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Same here, and I do think genetics plays a role as well. However, if the studies suggest that raised feeding increases the risk - even by a little bit - why would I want to raise the risk even by a small amount? It just doesn't make sense to me.

Each to their own, but I will stick with ground-level feeding for this reason
I agree! To each their own. I am going to go with "if it ain't broke don't fix it."

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post #20 of 45 (permalink) Old 11-27-2012, 07:22 PM
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Thanks everyone for their posts on this thread. I am feeling my puppy from bowls on the floor. But, I will definitely keep in mind to not exercise an hour before or after feeding. Although, as a young, energetic pup, he sometimes gets the zoomies shortly after eating . I will have to dissuade him
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post #21 of 45 (permalink) Old 01-03-2013, 08:33 PM
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Is it wrong to be more afraid of straining the cervical vertebrae by reaching to the ground?
Does anyone have experience with raise food bowls causing bloat??
What is the max distance from the floor one would recommend a food bowl?
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post #22 of 45 (permalink) Old 01-03-2013, 10:26 PM
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Is it wrong to be more afraid of straining the cervical vertebrae by reaching to the ground?
Ground level feeding is natural for dogs, and there should not be any problem with straining a dog's neck unless they have a predisposing condition such as Wobblers.



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post #23 of 45 (permalink) Old 01-03-2013, 10:27 PM
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How about "Slightly" elevated feeders?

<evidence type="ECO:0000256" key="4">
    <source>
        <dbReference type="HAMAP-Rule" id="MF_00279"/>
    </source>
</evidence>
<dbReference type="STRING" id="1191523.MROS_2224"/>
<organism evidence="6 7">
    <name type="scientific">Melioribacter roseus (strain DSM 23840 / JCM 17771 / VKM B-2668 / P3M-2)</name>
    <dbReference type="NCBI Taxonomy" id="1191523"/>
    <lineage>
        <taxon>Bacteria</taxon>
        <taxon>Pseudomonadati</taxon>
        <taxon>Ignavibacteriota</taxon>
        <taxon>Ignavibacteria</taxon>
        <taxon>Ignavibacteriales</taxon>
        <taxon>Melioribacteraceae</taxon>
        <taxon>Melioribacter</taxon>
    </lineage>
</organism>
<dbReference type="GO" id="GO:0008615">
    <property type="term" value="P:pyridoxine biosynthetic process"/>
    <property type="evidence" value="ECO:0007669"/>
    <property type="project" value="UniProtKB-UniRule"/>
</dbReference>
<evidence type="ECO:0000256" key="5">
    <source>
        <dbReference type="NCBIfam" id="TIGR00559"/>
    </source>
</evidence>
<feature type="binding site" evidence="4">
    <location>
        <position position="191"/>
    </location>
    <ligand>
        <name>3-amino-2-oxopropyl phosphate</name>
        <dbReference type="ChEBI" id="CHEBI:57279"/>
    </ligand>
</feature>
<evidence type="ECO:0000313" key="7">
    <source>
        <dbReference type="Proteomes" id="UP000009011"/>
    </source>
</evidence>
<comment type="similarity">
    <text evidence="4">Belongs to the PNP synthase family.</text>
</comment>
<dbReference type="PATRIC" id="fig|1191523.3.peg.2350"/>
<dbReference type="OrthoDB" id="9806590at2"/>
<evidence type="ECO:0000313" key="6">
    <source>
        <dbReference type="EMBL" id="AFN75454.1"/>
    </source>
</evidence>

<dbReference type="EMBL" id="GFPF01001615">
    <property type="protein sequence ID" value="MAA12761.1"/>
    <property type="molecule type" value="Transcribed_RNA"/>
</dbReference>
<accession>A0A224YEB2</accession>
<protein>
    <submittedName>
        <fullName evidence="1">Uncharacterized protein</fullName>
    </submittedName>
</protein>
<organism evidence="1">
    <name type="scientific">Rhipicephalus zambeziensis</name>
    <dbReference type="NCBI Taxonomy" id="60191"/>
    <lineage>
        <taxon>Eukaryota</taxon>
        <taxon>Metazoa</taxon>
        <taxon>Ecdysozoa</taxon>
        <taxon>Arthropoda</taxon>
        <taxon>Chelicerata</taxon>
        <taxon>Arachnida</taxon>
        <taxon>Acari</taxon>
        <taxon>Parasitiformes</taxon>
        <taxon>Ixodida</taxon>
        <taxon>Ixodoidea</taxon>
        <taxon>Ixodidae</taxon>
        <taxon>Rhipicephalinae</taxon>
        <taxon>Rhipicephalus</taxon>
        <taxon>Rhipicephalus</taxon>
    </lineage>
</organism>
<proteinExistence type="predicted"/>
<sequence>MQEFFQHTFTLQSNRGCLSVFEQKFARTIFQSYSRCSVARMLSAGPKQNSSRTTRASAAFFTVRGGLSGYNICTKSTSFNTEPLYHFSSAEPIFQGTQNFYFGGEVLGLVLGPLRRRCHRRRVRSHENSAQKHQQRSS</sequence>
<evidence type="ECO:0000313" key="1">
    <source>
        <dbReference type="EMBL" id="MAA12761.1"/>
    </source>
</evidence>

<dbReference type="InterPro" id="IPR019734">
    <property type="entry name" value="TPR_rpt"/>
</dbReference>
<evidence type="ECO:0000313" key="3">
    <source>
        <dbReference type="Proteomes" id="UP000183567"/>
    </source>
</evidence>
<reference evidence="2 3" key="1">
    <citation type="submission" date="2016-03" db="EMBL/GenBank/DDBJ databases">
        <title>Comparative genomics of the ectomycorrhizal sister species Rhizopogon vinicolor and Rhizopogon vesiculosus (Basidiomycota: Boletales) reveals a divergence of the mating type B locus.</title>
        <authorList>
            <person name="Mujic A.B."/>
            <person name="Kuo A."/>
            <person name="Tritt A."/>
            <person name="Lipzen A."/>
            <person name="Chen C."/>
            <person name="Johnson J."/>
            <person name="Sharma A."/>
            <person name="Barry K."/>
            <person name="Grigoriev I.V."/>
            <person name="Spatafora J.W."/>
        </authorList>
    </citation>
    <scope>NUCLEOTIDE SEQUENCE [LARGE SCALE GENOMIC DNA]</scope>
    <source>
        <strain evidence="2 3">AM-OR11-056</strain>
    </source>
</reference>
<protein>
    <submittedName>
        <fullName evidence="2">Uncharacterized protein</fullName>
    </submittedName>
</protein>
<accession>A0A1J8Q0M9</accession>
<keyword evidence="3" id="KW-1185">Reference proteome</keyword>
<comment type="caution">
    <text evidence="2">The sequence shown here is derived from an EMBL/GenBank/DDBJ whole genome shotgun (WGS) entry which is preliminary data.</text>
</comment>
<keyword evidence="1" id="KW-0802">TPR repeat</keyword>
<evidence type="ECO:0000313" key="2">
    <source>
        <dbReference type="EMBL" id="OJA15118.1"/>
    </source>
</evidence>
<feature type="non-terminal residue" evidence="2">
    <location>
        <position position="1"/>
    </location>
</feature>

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post #24 of 45 (permalink) Old 01-03-2013, 10:59 PM
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20 years of Bouvier's one with megesophagus Buddy Doberman 6 years old now have always fed from a raised feeder no problems so far. Just depends the Purdue study was a small one just depends on what you want to do. Don't think any one know the true cause of bloat but seems to make sense about the exercise since the stomach are not tacked down to anything and the can swing some if running ???
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post #25 of 45 (permalink) Old 01-04-2013, 06:50 AM
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Since bloat is the stomach twisting on itself and cutting off both paths (in and out) essentially, I find it hard to believe that raised food dishes are a primary culprit in bloat. Some dogs are just prone to it. Some predisposed. Can I say my boy is predisposed? He is a doberman, so yes. But I haven't heard of it possibly causing bloat.

In any case, the dishes I have aren't raised to his head level, he still needs to lean down to get a drink or eat... just higher for him. I feel bad watching him strain.

It really depends on what breeds they did the study on, and how long after eating your dog plays! The fuller the stomach IMO the more "prone" to GDV you will be.